Summer School Week Two – Five Centuries of Classical Music with Wayne Bennett
Week Two of Summer School runs from Tea Sunday 16 August – Breakfast Saturday 22 August
There is no Patrons discount for this course
Resident Fee £1006 £868 £868 Non Resident Fee £56 per day
The Story of western classical music is complex and full of remarkable turns and challenges. This course will chart a course from the medieval world to the present day. Along the way we discover how music was instrument in the creation of new courts, kingdoms and empires. We will see how the role of the composer and musicians changed over time to express new cultural sensibilities. We will examine the development of the concerto, the symphony and chamber music. Ballet and Opera will make an appearance of course. To help us understand the development of so many idioms we will look at the contemporaneous art and architecture as well as historic events and circumstances. No prior knowledge will be assumed and handouts will be provided. Lavishly illustrated throughout.
Monday 17 August – Beginnings
Within the formal settings of the church and the court lay the foundations of what we understand as classical music. Of course there were other forms of music too such as street and tavern music. To start our journey we will consider the European tradition of plainchant and the rich aural possibilities of polyphony. Then we will experience the poetic and chivalric world of courtly love in the company of troubadours and their kin. Travelling wider afield, we will examine the influence of musical idioms from medieval Europe and see how music from the east enriched the west to produce a truly remarkable sound world.
Tuesday 18 August – The Seventeenth Century
The age sees the founding of new centres of power based on the city-state and it is in these places that new art forms developed. In England music’s new champions are Byrd, Gibbons, Dowland and Purcell. Naples and Venice become important centres for music with composers such as Monteverdi, Cavalli, Gabrielli and Scarlatti. In Germany, Buxtehude and Pachelbel become significant figures. Corelli works in Rome whilst Lully dominates the music of the French court. The century sees the invention of the Baroque form – playful and energetic.
Wednesday 19 August – The Eighteenth Century
The century encapsulates the maturing of the Baroque as well as the properly ‘classical’ age in music. It is an age when dance forms are transformed into refined musical norms. It is the age of Rameau, Handel, Telemann, Vivaldi and JS Bach. Later in the century huge changes take place through the musical experimentation of Haydn and ultimately Mozart. We will listen to some astonishingly beautiful music as well as understand the scope of the music that was being invented across the century. Of course it was also the century in which the piano was invented and we consider the impact of this for the course of musical history.
Thursday 20 August – The Nineteenth Century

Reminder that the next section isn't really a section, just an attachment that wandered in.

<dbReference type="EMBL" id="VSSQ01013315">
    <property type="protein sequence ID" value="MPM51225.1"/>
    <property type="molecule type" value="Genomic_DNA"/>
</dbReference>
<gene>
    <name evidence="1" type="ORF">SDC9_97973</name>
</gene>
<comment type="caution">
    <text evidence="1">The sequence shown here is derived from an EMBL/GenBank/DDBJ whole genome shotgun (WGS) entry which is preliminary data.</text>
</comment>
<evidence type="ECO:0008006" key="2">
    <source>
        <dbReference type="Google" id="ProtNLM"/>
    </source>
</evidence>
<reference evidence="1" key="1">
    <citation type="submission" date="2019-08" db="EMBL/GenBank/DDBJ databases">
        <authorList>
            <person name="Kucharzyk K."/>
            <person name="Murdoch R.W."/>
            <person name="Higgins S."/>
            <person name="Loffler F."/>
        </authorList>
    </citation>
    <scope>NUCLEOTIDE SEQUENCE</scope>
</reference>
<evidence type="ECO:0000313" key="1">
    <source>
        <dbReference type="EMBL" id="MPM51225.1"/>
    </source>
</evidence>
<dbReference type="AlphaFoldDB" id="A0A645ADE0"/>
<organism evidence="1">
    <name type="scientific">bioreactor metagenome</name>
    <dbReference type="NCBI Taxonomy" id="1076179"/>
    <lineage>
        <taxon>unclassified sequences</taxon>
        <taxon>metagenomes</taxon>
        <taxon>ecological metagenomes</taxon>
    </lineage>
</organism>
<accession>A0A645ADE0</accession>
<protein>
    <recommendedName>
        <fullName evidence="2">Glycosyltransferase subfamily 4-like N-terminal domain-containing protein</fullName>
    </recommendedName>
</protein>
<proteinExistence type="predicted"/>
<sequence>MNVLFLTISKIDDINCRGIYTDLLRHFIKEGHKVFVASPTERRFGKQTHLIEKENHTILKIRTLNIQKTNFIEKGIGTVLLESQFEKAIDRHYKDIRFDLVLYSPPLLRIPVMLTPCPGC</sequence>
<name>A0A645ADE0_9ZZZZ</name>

The nineteenth century was dominated by the figure of Beethoven. His creative genius was remarkable. Mindful of his achievement other great composers emerged – Schubert, Mendelssohn, Schumann and Brahms. The century also sees the development of opera culminating in the music of Wagner and Verdi. In Russia, ballet music finds a new champion in Tchaikovsky, the composer who also transforms orchestral writing. Classical music finds new audiences as new centres of population grow and performers like Paganini and Liszt become the super-stars of the age. We will discuss Romanticism and listen to the extraordinary transformations which took place and consider the cultural legacy of the age.
Friday 21 August – The Twentieth Century
The parallels with the visual arts are instructive. Although certain traditional forms continued, the start of the century also saw a kaleidoscopic breakdown of what had become mainstream. Traditional music was mined to bolster various nationalistic movements whilst some composers explored formalist concepts. Composers discussed include Mahler, Elgar, Puccini, Sibelius, Stravinsky, Schoenberg, Shostakovich, Vaughan Williams, Holst, Britten and Tippett. The course ends with a brief assessment as to where classical music is today.
Wayne Bennett: After an initial training and career in the theatre (including working for over four years at the Royal Opera House, Covent Garden) Wayne studied fine art and art history at Camberwell School of Art and Goldsmiths’ College, University of London, where he obtained a first class honours degree. For two years he worked for the Contemporary Art Society based at the Tate Gallery after which he moved to Dorset. For 23 years he led the team at Dillington House until his retirement in early 2015. He now divides his time between his many research interests – archaeology, cartography, cultural history, music and art. Wayne is Co-Director of the Dillington Summer School and continues to originate and tutor courses for Dillington and elsewhere. He is a Fellow of the Royal Society of Arts.